Establishing rates of karst landscape evolution in the Tropics: A context for the formation of archaeological sites in western Flores, Indonesia

Westaway, KE, Sutikna, T, Morwood, MJ and Zhao, JX (2010) Establishing rates of karst landscape evolution in the Tropics: A context for the formation of archaeological sites in western Flores, Indonesia. Journal of Quaternary Science, 25 6: 1018-1037. doi:10.1002/jqs.1390


Author Westaway, KE
Sutikna, T
Morwood, MJ
Zhao, JX
Title Establishing rates of karst landscape evolution in the Tropics: A context for the formation of archaeological sites in western Flores, Indonesia
Journal name Journal of Quaternary Science   Check publisher's open access policy
ISSN 0267-8179
1099-1417
Publication date 2010-09-01
Sub-type Article (original research)
DOI 10.1002/jqs.1390
Open Access Status Not yet assessed
Volume 25
Issue 6
Start page 1018
End page 1037
Total pages 20
Place of publication Bognor Regis, West Sussex, United Kingdom
Publisher John Wiley & Sons
Collection year 2011
Language eng
Formatted abstract
Tropical landscapes evolve at a rapid rate, creating stepped alluvial terraces, dense basin and cone topographies and multilevel cave systems. An understanding of the rate of landscape evolution is crucial for understanding how landscapes respond to tectonic instability and for reconstructing landscapes that have changed over archaeological timescales. The rate of landscape incision as a proxy for karst landscape evolution in Indonesia, a key region in the path of human dispersal, has been established using the rate of karstification - by estimating a chronology for stages of cave development using thermal ionisation mass spectrometry U-series dating on flowstones, and the rate of downcutting - by establishing a chronology for a series of alluvial terraces using red thermoluminescence dating. Using these techniques we have determined that the estimated rate of karstification (113 ± 26 mm ka-1) is slower than the average rate of downcutting (305 ± 24 mm ka-1), and the combined rate of landscape incision (217 ± 18 mm ka-1) is slower than the known rate of tectonic uplift for this region derived from raised coral terraces (450 ± 50 mm ka-1). This suggests that rivers are quicker to respond to tectonic instability, but both cave and river systems display a slower rate of incision and karstification than uplift. Correlations between these components of the landscape system reveal a strong, interacting relationship where defined phases of uplift are reflected in the pattern of karstification and cycles of downcutting. An understanding of this relationship has been pivotal in reconstructing the formation and geomorphic history of archaeological caves such as Liang Bua. Copyright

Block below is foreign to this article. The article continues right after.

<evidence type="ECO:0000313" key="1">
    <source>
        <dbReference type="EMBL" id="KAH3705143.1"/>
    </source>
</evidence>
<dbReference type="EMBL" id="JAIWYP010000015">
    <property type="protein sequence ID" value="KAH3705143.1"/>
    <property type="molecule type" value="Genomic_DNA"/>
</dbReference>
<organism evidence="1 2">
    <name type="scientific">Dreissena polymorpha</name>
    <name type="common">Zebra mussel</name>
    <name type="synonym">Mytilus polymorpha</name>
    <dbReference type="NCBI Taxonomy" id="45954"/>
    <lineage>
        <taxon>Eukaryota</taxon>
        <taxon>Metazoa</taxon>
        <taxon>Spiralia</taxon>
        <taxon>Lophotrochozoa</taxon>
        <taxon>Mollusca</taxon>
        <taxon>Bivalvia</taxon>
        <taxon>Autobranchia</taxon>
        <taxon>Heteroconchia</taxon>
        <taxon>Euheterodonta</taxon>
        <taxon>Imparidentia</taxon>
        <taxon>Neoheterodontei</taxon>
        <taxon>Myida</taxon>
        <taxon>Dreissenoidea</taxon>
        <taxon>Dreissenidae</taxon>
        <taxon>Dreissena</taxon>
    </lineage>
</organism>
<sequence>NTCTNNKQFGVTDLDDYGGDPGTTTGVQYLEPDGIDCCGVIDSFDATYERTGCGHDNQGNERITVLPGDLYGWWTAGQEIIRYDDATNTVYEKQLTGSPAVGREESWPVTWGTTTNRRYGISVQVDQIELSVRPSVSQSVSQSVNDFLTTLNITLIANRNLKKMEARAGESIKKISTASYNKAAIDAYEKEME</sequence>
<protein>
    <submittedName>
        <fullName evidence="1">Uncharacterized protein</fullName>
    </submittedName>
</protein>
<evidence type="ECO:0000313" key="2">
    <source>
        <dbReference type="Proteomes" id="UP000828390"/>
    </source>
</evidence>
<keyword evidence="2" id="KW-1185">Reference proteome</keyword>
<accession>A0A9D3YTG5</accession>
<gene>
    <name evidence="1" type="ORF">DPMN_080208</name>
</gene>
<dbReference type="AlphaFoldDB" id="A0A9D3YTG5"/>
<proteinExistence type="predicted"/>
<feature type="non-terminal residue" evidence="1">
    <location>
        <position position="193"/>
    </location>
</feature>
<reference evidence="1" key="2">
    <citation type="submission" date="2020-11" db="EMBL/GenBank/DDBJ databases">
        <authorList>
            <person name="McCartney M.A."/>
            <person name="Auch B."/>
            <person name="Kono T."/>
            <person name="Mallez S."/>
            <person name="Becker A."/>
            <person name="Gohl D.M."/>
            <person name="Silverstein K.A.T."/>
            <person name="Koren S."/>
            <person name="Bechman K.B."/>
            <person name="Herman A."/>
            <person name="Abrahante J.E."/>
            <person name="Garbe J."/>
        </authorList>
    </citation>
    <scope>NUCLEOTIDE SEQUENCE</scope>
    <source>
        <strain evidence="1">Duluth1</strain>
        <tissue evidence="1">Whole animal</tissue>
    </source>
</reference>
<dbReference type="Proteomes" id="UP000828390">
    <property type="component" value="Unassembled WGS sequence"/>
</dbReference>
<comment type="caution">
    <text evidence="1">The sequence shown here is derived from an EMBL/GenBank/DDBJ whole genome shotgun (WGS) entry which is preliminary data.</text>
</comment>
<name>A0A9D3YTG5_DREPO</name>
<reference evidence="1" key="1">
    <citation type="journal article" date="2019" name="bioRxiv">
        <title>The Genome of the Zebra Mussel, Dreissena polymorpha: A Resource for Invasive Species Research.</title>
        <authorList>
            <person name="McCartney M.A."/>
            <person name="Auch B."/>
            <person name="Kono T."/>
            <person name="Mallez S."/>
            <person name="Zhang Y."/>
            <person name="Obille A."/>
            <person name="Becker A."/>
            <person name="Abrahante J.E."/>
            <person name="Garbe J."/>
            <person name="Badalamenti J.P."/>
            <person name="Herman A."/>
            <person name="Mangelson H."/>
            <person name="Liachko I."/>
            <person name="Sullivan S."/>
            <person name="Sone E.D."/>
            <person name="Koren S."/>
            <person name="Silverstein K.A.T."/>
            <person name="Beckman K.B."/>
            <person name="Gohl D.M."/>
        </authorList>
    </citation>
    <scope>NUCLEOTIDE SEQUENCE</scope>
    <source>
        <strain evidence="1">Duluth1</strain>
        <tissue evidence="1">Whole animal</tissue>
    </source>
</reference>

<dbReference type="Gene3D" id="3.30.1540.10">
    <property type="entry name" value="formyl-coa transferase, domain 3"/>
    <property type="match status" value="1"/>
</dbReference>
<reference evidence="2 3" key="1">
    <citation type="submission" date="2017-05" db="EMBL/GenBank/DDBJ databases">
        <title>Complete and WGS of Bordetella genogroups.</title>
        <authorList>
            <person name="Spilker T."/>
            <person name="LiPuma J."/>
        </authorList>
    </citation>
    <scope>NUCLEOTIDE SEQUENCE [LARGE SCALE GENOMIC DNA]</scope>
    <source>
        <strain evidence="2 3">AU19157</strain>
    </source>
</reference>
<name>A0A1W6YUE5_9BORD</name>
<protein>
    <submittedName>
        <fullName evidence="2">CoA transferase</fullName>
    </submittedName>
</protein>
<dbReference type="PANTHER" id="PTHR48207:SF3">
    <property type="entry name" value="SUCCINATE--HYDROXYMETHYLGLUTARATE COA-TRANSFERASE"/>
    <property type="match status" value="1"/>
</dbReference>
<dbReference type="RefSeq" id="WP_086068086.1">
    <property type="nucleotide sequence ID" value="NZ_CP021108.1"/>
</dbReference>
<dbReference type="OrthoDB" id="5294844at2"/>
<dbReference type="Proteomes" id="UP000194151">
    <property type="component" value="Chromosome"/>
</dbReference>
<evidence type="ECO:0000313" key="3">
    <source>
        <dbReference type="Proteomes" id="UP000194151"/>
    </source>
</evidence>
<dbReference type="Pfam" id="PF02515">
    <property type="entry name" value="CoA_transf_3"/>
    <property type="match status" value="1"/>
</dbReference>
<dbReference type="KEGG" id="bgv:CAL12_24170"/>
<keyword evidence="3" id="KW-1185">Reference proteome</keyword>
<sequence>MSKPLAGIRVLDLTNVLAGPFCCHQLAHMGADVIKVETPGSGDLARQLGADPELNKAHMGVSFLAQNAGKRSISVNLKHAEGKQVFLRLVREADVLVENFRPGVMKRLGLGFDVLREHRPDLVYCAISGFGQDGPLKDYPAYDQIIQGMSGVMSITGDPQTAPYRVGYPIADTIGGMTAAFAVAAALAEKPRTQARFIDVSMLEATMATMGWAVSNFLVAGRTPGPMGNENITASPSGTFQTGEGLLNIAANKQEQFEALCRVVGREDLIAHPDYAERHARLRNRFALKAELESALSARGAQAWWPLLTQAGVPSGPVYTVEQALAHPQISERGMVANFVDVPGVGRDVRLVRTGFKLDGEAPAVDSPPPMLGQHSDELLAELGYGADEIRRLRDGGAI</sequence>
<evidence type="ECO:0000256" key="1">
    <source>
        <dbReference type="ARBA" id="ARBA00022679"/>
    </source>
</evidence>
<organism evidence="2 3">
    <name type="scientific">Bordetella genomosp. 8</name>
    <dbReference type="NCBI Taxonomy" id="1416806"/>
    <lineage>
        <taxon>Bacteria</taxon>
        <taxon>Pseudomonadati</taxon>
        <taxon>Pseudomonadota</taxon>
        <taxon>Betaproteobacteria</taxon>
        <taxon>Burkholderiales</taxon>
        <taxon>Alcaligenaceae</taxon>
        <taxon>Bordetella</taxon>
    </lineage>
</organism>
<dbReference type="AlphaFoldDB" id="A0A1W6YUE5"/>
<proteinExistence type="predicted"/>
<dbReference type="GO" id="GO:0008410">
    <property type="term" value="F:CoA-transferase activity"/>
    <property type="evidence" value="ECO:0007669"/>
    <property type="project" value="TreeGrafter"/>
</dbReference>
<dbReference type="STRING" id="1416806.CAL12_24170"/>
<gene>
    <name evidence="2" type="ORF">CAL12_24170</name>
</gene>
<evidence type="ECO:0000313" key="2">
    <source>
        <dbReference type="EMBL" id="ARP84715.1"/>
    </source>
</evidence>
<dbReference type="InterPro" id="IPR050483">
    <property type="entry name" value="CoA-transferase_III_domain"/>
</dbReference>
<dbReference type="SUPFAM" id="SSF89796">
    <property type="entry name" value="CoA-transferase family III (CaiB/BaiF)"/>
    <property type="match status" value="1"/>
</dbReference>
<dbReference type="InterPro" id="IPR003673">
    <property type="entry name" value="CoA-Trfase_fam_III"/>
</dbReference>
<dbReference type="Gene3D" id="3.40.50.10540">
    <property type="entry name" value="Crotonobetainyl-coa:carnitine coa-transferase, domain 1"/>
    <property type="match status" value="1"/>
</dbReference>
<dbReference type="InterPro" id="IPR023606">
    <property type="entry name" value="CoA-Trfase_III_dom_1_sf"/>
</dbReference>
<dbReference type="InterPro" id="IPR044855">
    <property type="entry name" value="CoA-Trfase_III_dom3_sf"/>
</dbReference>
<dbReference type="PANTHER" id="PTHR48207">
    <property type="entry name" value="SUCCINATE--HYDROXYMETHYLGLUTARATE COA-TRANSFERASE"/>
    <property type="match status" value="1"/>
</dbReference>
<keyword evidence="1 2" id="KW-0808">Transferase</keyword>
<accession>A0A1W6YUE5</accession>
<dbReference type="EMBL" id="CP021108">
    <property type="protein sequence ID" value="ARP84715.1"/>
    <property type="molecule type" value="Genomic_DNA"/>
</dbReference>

© 2010 John Wiley & Sons, Ltd.
Keyword Karst landscape evolution
Tectonic uplift
River incision
Karstification
Q-Index Code C1
Q-Index Status Confirmed Code
Institutional Status UQ

Document type: Journal Article
Sub-type: Article (original research)
Collections: School of Earth Sciences Publications
Official 2011 Collection
Centre for Microscopy and Microanalysis Publications
 
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Created: Sun, 24 Oct 2010, 10:09:03 EST